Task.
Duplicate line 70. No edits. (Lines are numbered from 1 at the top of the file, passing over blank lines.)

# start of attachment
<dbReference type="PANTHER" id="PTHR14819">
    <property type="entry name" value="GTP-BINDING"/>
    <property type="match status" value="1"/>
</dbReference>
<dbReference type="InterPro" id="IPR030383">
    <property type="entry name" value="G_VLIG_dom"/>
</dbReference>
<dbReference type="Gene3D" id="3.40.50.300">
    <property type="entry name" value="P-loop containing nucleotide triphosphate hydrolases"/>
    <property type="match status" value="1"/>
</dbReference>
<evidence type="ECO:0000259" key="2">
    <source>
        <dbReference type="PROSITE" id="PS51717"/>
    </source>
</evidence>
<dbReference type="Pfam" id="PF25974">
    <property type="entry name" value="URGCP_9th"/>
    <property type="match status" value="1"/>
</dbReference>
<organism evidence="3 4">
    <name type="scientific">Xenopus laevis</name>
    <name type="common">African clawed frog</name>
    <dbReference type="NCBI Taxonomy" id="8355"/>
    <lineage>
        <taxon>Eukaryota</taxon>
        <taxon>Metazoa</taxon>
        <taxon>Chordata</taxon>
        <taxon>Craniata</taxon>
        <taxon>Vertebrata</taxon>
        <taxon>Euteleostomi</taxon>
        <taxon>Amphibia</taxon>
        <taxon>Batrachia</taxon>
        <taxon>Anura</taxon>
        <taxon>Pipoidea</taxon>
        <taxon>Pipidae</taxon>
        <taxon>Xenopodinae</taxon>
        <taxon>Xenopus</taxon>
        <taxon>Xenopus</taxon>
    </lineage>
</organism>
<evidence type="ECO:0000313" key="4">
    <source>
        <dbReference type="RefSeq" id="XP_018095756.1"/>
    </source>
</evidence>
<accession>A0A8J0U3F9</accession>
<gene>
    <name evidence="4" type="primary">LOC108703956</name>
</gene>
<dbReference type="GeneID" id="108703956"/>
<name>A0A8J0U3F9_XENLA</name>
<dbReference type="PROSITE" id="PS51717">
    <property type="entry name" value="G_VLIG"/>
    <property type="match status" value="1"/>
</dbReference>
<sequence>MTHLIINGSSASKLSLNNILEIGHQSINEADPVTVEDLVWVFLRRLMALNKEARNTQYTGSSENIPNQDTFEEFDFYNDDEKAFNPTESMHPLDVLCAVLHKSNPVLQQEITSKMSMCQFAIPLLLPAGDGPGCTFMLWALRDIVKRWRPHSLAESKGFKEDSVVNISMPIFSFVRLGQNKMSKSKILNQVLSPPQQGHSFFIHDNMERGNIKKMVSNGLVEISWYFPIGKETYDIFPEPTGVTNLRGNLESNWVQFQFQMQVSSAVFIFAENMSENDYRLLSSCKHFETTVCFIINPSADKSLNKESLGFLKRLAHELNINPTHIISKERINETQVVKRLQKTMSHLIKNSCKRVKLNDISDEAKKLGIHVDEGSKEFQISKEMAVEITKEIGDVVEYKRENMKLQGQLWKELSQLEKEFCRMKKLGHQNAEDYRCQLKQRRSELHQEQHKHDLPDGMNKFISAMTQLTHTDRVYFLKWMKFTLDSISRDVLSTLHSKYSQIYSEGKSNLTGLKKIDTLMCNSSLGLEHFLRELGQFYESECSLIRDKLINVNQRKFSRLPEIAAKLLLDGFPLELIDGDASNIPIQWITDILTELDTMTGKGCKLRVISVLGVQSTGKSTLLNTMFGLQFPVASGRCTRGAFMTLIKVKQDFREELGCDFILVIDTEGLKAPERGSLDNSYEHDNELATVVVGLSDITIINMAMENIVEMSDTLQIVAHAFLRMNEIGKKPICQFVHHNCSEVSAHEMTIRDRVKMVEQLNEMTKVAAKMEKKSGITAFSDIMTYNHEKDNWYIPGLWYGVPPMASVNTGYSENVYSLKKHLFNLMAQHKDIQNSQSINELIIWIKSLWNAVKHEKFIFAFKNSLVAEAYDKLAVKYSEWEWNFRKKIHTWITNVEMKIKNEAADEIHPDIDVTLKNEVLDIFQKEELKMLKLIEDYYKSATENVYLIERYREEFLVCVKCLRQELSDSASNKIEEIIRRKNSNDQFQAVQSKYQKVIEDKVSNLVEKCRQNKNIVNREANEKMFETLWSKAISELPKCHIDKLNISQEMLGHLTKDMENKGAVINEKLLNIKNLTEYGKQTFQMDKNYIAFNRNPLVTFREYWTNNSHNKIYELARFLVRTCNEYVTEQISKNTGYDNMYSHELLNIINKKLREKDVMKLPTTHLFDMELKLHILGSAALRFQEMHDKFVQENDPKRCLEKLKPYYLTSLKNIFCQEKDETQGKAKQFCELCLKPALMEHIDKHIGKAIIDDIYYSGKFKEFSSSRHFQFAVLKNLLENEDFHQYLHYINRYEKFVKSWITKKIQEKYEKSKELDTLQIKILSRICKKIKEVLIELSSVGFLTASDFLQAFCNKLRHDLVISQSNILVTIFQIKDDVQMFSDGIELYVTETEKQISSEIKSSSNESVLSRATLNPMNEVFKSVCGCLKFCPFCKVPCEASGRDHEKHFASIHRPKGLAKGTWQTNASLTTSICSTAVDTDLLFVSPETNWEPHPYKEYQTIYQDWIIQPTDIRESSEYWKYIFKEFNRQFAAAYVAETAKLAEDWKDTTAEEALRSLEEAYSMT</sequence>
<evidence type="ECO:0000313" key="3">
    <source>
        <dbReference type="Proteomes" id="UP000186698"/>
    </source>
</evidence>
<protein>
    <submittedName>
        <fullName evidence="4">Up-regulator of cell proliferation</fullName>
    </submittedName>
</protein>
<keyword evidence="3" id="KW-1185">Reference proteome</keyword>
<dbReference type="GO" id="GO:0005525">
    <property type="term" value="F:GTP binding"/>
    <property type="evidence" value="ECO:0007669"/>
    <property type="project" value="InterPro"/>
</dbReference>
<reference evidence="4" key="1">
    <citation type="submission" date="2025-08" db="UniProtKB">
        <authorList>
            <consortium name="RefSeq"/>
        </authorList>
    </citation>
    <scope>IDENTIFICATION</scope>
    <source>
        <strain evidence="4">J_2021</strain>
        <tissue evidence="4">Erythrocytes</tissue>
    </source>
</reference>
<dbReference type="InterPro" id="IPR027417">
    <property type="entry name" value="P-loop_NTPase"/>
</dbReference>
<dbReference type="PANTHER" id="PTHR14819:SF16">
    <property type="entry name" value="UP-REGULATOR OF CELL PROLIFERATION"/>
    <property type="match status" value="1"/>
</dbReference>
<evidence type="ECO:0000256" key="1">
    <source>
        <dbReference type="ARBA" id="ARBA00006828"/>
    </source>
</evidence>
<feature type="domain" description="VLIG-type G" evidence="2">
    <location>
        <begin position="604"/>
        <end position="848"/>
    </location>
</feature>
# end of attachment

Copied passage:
    <property type="term" value="F:GTP binding"/>